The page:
Permitted development front porch

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  • Section62
    Section62 Posts: 7,742 Forumite
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    We've decided it will just be a porch, and not a livable space.  Our neighbours have just had one built, but there's nothing on local planning site (I wanted to see any drawings they had done) but its 2m x 2m (external).  How would this of been possible? They used a very well known and respected local building company to do the work
    Because even well known and respected local building companies are willing to build things without planning consent?

    Unless the builder was contracted to give planning advice, if the porch doesn't have planning consent then the problem is 100% that of the building owner if the council finds out and starts enforcement action.  The builder has no liability.

    An alternative possibility is the neighbour has got planning consent but the council has failed to upload it to their site (unlikely, but still possible).
  • silvercar
    silvercar Posts: 46,925 Ambassador
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    Hi all
    Sorry for the delay in replying, am currently juggling other issues at present so this keeps getting bumped down my list. 
    We've decided it will just be a porch, and not a livable space.  Our neighbours have just had one built, but there's nothing on local planning site (I wanted to see any drawings they had done) but it’s 2m x 2m (external).  How would this of been possible? They used a very well known and respected local building company to do the work
    People often build and then go for retrospective planning permission later. Or even build and do nothing until they sell, when they take out an indemnity policy.
    I'm a Forum Ambassador on The Coronavirus Boards as well as the housing, mortgages and student money saving boards. I volunteer to help get your forum questions answered and keep the forum running smoothly. Forum Ambassadors are not moderators and don't read every post. If you spot an illegal or inappropriate post then please report it to forumteam@moneysavingexpert.com (it's not part of my role to deal with this). Any views are mine and not the official line of MoneySavingExpert.com.
  • longwalks1
    longwalks1 Posts: 3,733 Forumite
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    silvercar said:
    People often build and then go for retrospective planning permission later. Or even build and do nothing until they sell, when they take out an indemnity policy.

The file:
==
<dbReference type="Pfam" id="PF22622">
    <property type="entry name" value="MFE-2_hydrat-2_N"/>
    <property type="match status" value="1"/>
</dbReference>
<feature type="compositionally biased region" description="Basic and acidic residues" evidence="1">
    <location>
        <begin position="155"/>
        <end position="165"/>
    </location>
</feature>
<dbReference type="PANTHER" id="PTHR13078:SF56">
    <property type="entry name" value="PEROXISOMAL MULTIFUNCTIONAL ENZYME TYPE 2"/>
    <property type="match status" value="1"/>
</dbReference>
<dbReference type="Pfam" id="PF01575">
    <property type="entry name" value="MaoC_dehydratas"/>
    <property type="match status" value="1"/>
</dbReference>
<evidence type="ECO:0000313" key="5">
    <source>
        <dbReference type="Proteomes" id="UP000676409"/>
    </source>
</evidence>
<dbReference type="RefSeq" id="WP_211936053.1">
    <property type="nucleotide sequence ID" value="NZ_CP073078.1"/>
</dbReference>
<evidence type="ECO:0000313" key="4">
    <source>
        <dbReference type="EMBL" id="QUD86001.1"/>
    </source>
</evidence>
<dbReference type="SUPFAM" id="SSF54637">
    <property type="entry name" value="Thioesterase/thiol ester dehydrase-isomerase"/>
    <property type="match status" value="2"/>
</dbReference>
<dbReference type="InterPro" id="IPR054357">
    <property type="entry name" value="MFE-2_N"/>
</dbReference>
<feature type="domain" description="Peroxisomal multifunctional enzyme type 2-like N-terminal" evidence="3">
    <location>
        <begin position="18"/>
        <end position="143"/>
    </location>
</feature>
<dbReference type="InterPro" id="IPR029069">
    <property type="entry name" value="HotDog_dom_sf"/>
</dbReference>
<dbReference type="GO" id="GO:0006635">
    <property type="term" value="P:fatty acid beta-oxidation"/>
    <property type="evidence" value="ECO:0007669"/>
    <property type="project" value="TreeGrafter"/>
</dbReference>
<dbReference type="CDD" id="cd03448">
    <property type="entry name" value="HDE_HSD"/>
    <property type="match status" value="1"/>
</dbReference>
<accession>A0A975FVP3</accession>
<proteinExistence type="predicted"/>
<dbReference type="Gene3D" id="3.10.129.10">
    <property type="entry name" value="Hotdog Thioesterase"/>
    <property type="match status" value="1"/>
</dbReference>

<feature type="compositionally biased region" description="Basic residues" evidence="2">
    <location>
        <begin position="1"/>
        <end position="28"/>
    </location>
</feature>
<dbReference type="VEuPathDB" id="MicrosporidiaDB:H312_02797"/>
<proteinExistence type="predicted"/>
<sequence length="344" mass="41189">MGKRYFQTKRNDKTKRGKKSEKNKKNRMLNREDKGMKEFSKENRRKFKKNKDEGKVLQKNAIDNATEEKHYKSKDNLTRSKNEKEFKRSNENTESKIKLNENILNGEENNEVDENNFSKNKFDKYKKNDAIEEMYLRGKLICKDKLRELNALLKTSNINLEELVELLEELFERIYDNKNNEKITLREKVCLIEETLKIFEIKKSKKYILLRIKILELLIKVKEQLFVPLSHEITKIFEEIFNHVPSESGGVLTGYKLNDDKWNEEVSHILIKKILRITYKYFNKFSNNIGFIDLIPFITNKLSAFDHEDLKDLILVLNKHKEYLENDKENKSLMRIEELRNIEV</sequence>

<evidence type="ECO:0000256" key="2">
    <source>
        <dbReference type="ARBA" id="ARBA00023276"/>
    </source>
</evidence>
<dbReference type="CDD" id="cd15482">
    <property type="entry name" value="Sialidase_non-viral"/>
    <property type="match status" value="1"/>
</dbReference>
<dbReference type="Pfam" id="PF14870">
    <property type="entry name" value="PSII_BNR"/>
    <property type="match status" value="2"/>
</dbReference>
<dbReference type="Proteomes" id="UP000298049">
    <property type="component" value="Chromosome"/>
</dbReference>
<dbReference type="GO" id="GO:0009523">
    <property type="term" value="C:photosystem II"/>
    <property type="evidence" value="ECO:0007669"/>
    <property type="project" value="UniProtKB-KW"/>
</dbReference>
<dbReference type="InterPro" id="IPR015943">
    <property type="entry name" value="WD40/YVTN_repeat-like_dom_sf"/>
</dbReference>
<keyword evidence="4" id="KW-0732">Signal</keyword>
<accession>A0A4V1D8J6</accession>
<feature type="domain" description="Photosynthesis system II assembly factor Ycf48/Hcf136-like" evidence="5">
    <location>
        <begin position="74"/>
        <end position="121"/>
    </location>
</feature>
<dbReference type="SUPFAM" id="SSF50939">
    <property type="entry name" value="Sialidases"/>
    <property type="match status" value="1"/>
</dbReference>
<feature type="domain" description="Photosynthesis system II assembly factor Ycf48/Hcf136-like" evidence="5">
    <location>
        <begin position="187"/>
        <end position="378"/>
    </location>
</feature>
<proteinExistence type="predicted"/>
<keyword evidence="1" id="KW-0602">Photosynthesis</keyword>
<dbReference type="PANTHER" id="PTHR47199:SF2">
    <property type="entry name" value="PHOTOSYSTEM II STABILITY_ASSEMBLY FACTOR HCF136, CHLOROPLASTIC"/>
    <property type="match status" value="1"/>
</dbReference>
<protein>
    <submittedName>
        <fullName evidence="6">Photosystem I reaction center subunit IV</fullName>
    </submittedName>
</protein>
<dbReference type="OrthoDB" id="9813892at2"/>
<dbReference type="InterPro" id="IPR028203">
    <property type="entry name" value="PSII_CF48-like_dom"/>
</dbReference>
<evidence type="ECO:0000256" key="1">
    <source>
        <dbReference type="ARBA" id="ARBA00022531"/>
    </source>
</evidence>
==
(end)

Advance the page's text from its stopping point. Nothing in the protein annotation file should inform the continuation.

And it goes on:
A couple of colleagues have mentioned this today, especially the 'build and do nothing until you sell', then take out an indemnity policy.  One said people will often photograph the entire build, footing depths etc, insulation in wall cavity etc just to cover themselves.
    I'm not going to do this obviously, just didn't realise it was a done thing until this morning.
  • aliby21
    aliby21 Posts: 321 Forumite
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    Or peoplesilvercar said:
    Hi all
    Sorry for the delay in replying, am currently juggling other issues at present so this keeps getting bumped down my list. 
    We've decided it will just be a porch, and not a livable space.  Our neighbours have just had one built, but there's nothing on local planning site (I wanted to see any drawings they had done) but it’s 2m x 2m (external).  How would this of been possible? They used a very well known and respected local building company to do the work
    People often build and then go for retrospective planning permission later. Or even build and do nothing until they sell, when they take out an indemnity policy.

    or they build without planning permission and hope nobody complains within the time limit for enforcement action
  • Section62
    Section62 Posts: 7,742 Forumite
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    silvercar said:
    People often build and then go for retrospective planning permission later. Or even build and do nothing until they sell, when they take out an indemnity policy.
    A couple of colleagues have mentioned this today, especially the 'build and do nothing until you sell', then take out an indemnity policy.  One said people will often photograph the entire build, footing depths etc, insulation in wall cavity etc just to cover themselves.
    I'm not going to do this obviously, just didn't realise it was a done thing until this morning.
    This is a high-risk strategy though - if the council planners find out about the work and refuse a retrospective application then enforcement action could result in the porch having to be demolished (or rebuilt to comply with PD).